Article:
New tool assesses patients’ home dialysis experience.

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Researchers have developed a new tool to assess patients’ opinions and experience concerning home dialysis care. The tool is described in an upcoming issue of CJASN.

Home dialysis, which includes both peritoneal dialysis and home hemodialysis, allows patients to receive their dialysis treatments at home, gives patients independence and flexibility with their treatment schedules, and is associated with similar or better outcomes and lower costs compared with conventional in-center hemodialysis. Home dialysis modalities are the fastest growing types of dialysis treatments in the United States, and this trend is likely to continue as recent policies provide incentives to dialysis providers and kidney specialists to promote home dialysis.

Matthew Rivara, MD (Kidney Research Institute, University of Washington) and his colleagues recently developed a tool to assess patients’ opinions concerning their home dialysis care. “Assessing patients’ experience of their home dialysis care is incredibly important to make sure that quality improvement efforts in home dialysis focus on areas that patients—not just doctors—consider important,” said Dr. Rivara.

The investigators conducted a literature review to identify domains of home dialysis care that could be important to address, and then they interviewed home dialysis patients, home dialysis nurses, patient care partners, and kidney specialists. This was followed by a national stakeholder survey to prioritize important elements of care. These efforts allowed the team to design a new survey tool to best capture the home dialysis care experience. The tool is called the Home Dialysis Care Experience (Home-DCE) instrument, a 26-item patient-reported experience measure.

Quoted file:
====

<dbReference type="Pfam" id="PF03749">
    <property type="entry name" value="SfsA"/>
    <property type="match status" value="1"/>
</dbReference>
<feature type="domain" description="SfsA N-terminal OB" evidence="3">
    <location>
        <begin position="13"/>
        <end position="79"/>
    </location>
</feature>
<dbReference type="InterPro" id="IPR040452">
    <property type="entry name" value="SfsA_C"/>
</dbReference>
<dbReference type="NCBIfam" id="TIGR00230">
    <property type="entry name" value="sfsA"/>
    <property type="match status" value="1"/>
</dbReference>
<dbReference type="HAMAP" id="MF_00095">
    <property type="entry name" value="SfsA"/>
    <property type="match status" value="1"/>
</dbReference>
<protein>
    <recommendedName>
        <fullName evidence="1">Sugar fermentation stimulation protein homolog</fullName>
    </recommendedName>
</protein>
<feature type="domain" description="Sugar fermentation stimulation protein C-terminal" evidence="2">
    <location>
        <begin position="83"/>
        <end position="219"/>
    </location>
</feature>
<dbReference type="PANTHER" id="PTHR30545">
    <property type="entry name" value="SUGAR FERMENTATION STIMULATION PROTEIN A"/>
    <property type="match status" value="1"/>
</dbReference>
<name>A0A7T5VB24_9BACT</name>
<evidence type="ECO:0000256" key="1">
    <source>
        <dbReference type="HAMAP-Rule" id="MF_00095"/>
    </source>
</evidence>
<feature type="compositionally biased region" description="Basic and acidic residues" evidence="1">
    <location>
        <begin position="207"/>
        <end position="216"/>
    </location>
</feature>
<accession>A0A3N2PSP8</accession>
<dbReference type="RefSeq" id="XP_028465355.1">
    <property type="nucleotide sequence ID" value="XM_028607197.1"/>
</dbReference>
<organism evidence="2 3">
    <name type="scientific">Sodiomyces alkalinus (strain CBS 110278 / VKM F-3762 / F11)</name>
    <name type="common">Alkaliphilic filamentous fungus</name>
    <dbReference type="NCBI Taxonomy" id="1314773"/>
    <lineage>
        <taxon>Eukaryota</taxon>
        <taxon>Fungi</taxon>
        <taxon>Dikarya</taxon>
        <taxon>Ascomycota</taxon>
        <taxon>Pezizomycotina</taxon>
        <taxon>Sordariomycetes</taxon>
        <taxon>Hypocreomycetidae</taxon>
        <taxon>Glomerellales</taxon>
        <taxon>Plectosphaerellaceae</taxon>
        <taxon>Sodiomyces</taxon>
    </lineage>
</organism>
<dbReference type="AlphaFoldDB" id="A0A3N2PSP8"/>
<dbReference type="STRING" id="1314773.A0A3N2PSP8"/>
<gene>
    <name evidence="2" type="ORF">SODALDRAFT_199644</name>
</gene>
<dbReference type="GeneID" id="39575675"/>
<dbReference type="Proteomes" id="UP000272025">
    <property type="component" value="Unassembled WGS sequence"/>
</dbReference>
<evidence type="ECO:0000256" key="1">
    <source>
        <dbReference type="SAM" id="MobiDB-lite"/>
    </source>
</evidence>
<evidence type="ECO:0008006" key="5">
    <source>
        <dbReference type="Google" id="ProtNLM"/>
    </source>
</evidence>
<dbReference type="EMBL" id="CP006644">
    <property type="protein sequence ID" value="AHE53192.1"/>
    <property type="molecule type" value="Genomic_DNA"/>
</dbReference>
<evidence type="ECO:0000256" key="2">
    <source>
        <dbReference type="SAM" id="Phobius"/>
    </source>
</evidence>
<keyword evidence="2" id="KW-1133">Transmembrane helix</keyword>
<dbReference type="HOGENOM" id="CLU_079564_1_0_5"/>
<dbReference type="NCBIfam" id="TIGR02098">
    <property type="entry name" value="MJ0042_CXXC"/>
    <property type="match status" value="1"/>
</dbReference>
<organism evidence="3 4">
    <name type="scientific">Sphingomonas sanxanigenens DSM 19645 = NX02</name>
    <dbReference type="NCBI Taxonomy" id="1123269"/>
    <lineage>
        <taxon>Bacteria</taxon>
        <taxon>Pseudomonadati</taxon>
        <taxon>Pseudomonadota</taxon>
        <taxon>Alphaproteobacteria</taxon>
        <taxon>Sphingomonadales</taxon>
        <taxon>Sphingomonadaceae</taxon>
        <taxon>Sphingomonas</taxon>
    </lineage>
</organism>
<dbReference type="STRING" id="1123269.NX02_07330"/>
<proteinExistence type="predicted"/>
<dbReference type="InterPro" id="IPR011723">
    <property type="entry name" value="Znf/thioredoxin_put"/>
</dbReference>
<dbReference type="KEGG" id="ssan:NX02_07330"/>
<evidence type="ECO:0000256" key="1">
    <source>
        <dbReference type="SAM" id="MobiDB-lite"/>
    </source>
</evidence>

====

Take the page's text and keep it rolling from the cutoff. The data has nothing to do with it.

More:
“One important observation that we made in reviewing the results of our work was the central importance that all stakeholders—patients, care partners, doctors, and nurses—placed on good consistent communication and care coordination. This was universally felt to be of greater importance in evaluating high quality home dialysis care from the patient’s perspective compared with other aspects of care such as facility cleanliness, timeliness of laboratory results and appointments, and a number of other factors,” said Dr. Rivara. “Another important finding was the consistency of our findings no matter who we spoke to. In general, patients, care partners, nurses, and doctors all noted similar elements of home dialysis care that were the most important.”

The Home-DCE tool will be a valuable resource for research, clinical care, and quality improvement initiatives among home dialysis facilities and organizations.

An accompanying editorial notes that “this laudatory work meets an important need for quality measurement tools in home dialysis, and comes at a moment when two decades of federal policies incentivizing patient-centered care and promoting home dialysis intersect.”

Provided by
American Society of Nephrology

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